Mrs May said: “I’ve consistently said that the referendum vote was a vote for us to change – that vote for freedom of movement was a vote for us to bring control into our immigration system for people coming from the European Union.
“There’s a variety of ways that can be done – but I’m clear that is part of what we need to deliver.”
“We’re leaving,” she blasted, “we’re coming out, we’re going to be a member of the European Union any longer.
“The question is what is the right relationship for the UK to have with the European Union when we’re outside.
“We will be able to have control of our borders, control of our laws and this is what people were voting for on June 23.
She also rebuked Sir Ivan Rogers, who said her thinking on Brexit is “muddled”
Her comments come after the UK’s former ambassador to the EU, Sir Ivan Rodgers, controversially slammed ministers’ approach to Brexit negotiations in a leaked email.
With Brexit negotiations expected to start as early as April, this will come as a worry to Britons who are unconvinced with Mrs May’s position.
However, the Prime Minister, who remains confident of a successful divorce, told Sky that she will be setting out her plans over the coming weeks, adding that 2017 will be a year of change because of the referendum vote.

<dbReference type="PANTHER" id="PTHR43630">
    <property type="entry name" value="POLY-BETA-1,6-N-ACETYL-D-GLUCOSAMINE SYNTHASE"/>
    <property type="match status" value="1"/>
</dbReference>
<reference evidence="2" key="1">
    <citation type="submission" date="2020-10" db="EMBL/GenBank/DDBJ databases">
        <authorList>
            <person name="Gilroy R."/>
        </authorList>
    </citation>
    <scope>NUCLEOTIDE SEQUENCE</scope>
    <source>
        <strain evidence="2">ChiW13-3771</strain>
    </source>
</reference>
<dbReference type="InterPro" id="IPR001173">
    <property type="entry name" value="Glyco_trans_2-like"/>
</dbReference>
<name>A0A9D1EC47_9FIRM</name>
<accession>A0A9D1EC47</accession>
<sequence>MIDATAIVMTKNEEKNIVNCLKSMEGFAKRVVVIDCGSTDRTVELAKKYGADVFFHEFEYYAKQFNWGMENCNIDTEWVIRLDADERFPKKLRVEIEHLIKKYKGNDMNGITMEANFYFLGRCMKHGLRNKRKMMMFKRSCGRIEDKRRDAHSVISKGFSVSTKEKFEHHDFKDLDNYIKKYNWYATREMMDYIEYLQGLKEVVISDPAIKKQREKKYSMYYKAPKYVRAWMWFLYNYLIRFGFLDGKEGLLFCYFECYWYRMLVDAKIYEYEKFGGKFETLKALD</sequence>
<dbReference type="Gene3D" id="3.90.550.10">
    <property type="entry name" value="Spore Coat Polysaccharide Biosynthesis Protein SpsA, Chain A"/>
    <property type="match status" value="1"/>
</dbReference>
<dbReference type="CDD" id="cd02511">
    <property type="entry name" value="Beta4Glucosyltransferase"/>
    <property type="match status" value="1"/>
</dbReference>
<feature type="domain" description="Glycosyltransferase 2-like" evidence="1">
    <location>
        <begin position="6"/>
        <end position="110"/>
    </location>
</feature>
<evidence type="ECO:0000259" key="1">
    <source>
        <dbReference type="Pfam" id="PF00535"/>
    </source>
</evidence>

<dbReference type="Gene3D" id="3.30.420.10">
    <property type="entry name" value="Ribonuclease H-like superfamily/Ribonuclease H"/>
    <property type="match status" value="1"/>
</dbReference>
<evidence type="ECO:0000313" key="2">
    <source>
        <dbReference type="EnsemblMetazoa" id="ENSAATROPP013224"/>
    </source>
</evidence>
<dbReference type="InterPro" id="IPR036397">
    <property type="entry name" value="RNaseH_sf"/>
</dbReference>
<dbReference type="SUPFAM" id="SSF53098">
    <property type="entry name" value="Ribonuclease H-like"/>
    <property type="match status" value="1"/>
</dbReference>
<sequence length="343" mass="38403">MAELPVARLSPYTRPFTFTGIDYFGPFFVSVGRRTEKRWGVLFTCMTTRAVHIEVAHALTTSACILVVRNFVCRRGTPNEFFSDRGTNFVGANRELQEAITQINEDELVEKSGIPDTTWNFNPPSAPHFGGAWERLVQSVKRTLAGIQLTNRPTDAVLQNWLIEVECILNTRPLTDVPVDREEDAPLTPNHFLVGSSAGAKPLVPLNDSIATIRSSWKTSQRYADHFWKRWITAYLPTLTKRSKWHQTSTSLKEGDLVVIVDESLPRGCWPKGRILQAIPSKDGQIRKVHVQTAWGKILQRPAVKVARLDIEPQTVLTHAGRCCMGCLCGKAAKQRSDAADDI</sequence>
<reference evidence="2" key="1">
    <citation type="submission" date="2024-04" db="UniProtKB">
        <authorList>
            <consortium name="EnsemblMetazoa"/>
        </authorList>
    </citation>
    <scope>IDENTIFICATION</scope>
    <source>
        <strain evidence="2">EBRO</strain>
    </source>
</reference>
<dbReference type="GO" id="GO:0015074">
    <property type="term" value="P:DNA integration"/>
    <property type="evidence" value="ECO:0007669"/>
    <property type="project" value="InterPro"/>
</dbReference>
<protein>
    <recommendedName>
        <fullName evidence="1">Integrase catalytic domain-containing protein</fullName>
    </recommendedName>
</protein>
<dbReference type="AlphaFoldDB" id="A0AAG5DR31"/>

“I’m ambitious for what we can get for the UK in terms of our relationship with the European Union because I also think that’s going to be good for the European Union. Our thinking on this isn’t muddled at all.”
In the wide-ranging interview, which is her first live one of 2017, she also rejected claims by the British Red Cross that there was a “humanitarian crisis” in the NHS.
“There are pressures in the NHS, we see those pressures. We have an ageing population, this brings pressures, particularly in the interface between the health service and social care,” rebuked the Prime Minister.
“We have taken some immediate steps in relation to that issue but we are also looking to ensure best practice in the NHS and looking for a long-term solution to what has been a problem that has been ducked by government over the years.
“The NHS is facing the pressures of the ageing population, that is why it is important that it is the NHS that has produced its five-year plan and is now putting that plan into practice.”